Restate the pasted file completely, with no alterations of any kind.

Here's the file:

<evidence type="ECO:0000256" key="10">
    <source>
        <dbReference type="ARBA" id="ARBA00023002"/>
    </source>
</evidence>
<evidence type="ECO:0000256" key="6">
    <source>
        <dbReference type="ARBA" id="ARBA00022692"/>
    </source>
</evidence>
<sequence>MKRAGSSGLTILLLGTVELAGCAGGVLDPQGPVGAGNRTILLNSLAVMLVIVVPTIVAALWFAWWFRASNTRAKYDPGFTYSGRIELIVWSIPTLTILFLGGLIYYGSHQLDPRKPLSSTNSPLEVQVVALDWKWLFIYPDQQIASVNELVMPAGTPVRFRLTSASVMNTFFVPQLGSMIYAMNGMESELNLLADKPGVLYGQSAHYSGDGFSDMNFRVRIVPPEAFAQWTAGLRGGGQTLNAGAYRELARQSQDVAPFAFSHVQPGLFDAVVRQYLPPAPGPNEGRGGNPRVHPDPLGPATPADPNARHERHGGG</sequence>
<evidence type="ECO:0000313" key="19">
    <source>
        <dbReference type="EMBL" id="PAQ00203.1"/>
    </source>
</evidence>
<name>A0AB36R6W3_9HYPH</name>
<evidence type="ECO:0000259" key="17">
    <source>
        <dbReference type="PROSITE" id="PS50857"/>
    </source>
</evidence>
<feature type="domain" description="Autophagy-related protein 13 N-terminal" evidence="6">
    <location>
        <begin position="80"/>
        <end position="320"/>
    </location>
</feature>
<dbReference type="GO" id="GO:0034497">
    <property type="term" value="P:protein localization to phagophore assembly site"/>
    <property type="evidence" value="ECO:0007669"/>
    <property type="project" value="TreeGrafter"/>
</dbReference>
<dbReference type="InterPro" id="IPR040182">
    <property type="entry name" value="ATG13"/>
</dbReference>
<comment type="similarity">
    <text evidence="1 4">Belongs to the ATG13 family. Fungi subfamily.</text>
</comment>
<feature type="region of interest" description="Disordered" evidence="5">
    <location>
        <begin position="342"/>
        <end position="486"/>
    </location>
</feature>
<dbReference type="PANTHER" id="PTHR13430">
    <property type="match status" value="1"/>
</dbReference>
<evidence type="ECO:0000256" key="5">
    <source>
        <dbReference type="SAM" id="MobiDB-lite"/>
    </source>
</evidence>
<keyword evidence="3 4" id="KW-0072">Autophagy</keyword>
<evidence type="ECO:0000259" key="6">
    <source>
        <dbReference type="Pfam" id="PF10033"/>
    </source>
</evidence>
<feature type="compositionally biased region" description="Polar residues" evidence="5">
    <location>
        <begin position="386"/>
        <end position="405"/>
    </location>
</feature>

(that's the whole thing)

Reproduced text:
<evidence type="ECO:0000256" key="10">
    <source>
        <dbReference type="ARBA" id="ARBA00023002"/>
    </source>
</evidence>
<evidence type="ECO:0000256" key="6">
    <source>
        <dbReference type="ARBA" id="ARBA00022692"/>
    </source>
</evidence>
<sequence>MKRAGSSGLTILLLGTVELAGCAGGVLDPQGPVGAGNRTILLNSLAVMLVIVVPTIVAALWFAWWFRASNTRAKYDPGFTYSGRIELIVWSIPTLTILFLGGLIYYGSHQLDPRKPLSSTNSPLEVQVVALDWKWLFIYPDQQIASVNELVMPAGTPVRFRLTSASVMNTFFVPQLGSMIYAMNGMESELNLLADKPGVLYGQSAHYSGDGFSDMNFRVRIVPPEAFAQWTAGLRGGGQTLNAGAYRELARQSQDVAPFAFSHVQPGLFDAVVRQYLPPAPGPNEGRGGNPRVHPDPLGPATPADPNARHERHGGG</sequence>
<evidence type="ECO:0000313" key="19">
    <source>
        <dbReference type="EMBL" id="PAQ00203.1"/>
    </source>
</evidence>
<name>A0AB36R6W3_9HYPH</name>
<evidence type="ECO:0000259" key="17">
    <source>
        <dbReference type="PROSITE" id="PS50857"/>
    </source>
</evidence>
<feature type="domain" description="Autophagy-related protein 13 N-terminal" evidence="6">
    <location>
        <begin position="80"/>
        <end position="320"/>
    </location>
</feature>
<dbReference type="GO" id="GO:0034497">
    <property type="term" value="P:protein localization to phagophore assembly site"/>
    <property type="evidence" value="ECO:0007669"/>
    <property type="project" value="TreeGrafter"/>
</dbReference>
<dbReference type="InterPro" id="IPR040182">
    <property type="entry name" value="ATG13"/>
</dbReference>
<comment type="similarity">
    <text evidence="1 4">Belongs to the ATG13 family. Fungi subfamily.</text>
</comment>
<feature type="region of interest" description="Disordered" evidence="5">
    <location>
        <begin position="342"/>
        <end position="486"/>
    </location>
</feature>
<dbReference type="PANTHER" id="PTHR13430">
    <property type="match status" value="1"/>
</dbReference>
<evidence type="ECO:0000256" key="5">
    <source>
        <dbReference type="SAM" id="MobiDB-lite"/>
    </source>
</evidence>
<keyword evidence="3 4" id="KW-0072">Autophagy</keyword>
<evidence type="ECO:0000259" key="6">
    <source>
        <dbReference type="Pfam" id="PF10033"/>
    </source>
</evidence>
<feature type="compositionally biased region" description="Polar residues" evidence="5">
    <location>
        <begin position="386"/>
        <end position="405"/>
    </location>
</feature>